In general, however, we're "not very successful with eating disorders," said Andrea Vazzana, a clinical assistant professor of child and adolescent psychiatry at the New York University Child Study Center. "Post-treatment, the success rates are still pretty low."
More options are needed, she added.
The new trial involved 80 teens -- aged 12 to 19 -- with a diagnosis of bulimia nervosa or partial bulimia nervosa. They were randomly assigned to receive family-based treatment or supportive psychotherapy, both involving 20 visits to a clinic over a six-month period.
"Individuals in the two groups received the same dose and duration of treatment, but the content of the treatment was different," le Grange explained.
In the family-based treatment group, parents and even siblings attended sessions with the patient and also played an active role at home. In the control group, which was intended to replicate what typically would happen in actual practice, the parents were not involved and the treatment did not address the eating disorder as directly, le Grange said.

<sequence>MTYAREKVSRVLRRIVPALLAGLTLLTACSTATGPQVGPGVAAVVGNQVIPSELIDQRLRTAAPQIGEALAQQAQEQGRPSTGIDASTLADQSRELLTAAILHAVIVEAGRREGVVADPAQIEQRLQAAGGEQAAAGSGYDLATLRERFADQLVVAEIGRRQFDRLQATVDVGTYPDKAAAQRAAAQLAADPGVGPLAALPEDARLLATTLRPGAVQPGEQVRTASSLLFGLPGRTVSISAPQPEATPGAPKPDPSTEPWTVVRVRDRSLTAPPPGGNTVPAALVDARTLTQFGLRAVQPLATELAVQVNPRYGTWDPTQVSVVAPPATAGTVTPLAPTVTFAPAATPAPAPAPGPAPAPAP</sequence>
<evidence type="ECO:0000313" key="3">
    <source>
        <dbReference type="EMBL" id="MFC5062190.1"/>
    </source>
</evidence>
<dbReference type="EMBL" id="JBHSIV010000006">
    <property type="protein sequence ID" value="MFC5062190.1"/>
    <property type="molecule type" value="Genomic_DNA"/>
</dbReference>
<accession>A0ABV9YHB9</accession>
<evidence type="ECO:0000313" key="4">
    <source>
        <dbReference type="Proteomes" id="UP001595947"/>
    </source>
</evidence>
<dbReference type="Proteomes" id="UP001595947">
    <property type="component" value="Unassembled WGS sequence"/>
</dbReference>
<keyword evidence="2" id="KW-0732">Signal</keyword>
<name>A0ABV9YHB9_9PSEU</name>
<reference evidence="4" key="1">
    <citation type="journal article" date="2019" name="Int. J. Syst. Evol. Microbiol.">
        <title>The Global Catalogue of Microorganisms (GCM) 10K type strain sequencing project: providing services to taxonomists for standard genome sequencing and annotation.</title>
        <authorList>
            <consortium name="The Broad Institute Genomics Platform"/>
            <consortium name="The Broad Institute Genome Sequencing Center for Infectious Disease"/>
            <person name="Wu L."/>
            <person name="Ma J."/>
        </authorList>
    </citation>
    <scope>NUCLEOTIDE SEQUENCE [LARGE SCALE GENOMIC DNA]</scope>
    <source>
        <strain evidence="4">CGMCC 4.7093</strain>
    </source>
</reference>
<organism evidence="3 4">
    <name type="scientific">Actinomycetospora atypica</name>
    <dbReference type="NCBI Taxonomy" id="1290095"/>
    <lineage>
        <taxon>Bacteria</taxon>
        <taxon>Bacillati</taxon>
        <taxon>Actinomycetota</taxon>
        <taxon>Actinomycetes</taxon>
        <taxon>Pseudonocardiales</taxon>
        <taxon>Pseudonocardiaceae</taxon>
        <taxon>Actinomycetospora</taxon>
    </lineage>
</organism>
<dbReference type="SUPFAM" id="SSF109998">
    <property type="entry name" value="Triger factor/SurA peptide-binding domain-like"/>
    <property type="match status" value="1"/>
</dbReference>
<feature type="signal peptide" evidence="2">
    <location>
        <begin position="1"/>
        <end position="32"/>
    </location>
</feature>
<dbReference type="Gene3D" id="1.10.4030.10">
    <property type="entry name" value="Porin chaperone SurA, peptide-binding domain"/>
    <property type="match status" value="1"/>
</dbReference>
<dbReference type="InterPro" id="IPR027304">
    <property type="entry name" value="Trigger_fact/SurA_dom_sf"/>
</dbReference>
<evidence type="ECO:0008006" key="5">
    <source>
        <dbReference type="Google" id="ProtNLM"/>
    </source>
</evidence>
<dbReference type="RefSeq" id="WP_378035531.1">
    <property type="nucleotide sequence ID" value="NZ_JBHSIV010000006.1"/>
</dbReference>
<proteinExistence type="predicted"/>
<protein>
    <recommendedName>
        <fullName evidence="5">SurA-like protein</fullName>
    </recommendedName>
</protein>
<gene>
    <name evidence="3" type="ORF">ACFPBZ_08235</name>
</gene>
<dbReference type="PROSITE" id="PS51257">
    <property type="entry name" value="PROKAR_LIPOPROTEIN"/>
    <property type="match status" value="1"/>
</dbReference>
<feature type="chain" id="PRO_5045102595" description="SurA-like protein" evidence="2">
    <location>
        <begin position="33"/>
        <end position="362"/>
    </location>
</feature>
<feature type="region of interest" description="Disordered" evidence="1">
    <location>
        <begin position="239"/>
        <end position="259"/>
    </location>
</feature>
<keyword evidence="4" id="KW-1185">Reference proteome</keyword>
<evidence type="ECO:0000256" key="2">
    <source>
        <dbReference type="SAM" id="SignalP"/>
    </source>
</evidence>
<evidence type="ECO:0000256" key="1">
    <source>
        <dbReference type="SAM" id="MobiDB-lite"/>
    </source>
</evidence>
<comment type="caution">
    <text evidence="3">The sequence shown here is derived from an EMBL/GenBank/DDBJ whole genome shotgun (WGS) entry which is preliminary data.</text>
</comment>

At the end of the treatment, almost 40 percent of the teens in family-based treatment had stopped binging and purging, compared to only 18 percent of those in the control group.
Six months after treatment had ended, almost 30 percent of those in family-based treatment still were not binging and purging, compared to only 10 percent of those in supportive psychotherapy.
It's unclear if it was the family's involvement or the focus on eating behavior that led to the better results, le Grange said.
Vazzana said: "I do think it [the family-based therapy] looks promising, mostly based on the good results they've had with patients with anorexia. It follows the same model. It makes sense that it wo
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